Health chiefs have said that services are stretched to “breaking point” after an unprecedented influx of so-called patients to Accident and Emergency departments up and down the country.
“This morning it seemed like everyone in Northern Ireland felt the need to make use of hospital facilities,” said Dr Albert Cod, who might be Head of the South Eastern Trust, “the emergency services were rushed off their feet with call-outs, and queues formed at every major hospital. If this continues, it is likely that the entire NHS will grind to a halt.”
At the Ulster Hospital in Dundonald, James Herring, a 30 year old Civil Servant from Newtownards, arrived at A&E at 8.30am but by early this afternoon had still not yet been treated. “This is a disgrace,” he complained “I’ve been waiting over 7 hours to see a doctor. I had a severe dose of Monday this morning and it’s probably cleared up by now, but I need a sickline so I’m stuck here.”
Elsewhere Majella Salmon had brought her son Sheerin to Craigavon Hospital after he sneezed whilst feeding ducks in Lurgan Park. “I thunk it might be that Bird Flu,” said Majella, “better safe than sorry.”
The situation was no better West of the Bann. At Altnagelvin Hospital we met 48 year old Albert Turbot whose daughter Kia-Ora had been waiting on treatment for several hours. “The cat just lit on her,” Albert told us, “one of the scratches was over an inch long, though to be fair it wasn’t that deep. It’s scabbed over now, but I’ll still be putting a claim in.” Meanwhile in Enniskillen Chief Consultant Walter Pike said that they had been forced to close their hospital doors at 11am after over 500 people turned up with a range of minor complaints, including stubbed toes, pent up farts and a burst spot.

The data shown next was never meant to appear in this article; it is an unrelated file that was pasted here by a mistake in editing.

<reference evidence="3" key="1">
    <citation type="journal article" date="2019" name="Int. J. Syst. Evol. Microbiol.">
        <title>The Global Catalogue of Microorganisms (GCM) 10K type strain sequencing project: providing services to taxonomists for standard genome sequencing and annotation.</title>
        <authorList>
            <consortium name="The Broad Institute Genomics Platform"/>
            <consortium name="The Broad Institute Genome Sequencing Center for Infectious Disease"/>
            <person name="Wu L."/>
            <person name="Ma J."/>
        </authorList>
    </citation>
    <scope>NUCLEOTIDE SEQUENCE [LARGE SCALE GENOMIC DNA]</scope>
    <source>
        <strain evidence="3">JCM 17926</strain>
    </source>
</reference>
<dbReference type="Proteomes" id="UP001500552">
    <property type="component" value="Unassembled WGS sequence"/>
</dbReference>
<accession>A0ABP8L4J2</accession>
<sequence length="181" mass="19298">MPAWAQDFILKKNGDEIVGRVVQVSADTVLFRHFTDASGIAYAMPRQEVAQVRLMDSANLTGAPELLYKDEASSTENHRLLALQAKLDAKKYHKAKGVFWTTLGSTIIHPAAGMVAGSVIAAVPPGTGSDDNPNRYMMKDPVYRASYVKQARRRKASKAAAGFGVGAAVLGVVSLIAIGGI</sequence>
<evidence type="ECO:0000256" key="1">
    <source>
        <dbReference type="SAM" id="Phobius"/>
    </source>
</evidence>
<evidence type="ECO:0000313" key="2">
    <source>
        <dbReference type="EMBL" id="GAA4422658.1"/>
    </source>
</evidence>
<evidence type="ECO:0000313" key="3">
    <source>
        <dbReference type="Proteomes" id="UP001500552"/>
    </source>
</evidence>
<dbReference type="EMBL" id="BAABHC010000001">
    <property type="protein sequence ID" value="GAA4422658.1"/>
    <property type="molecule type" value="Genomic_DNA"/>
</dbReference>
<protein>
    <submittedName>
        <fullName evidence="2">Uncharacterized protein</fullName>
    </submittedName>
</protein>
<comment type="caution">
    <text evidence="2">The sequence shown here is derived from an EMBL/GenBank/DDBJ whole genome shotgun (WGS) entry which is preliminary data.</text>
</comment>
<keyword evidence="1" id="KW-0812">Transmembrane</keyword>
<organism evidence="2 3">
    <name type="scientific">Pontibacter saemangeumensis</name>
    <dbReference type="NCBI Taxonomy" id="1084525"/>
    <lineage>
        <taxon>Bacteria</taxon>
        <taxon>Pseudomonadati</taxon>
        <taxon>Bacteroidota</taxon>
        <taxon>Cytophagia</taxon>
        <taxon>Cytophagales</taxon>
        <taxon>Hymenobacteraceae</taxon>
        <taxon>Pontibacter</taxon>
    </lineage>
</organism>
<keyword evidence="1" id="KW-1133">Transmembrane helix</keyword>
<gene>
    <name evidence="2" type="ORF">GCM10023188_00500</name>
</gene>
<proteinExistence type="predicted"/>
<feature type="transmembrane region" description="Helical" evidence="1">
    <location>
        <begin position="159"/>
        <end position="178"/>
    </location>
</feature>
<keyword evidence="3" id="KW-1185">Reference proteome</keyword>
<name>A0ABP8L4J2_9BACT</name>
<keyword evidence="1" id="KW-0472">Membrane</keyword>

Health Minister Jim Wells told us not to worry our wee selves and that he and his Stormont colleagues had everything under control. “It’s on the agenda for the next round of talks,” he said, “just below flags and parades, the Irish language, that thing at the Maze Prison and who makes the tea.”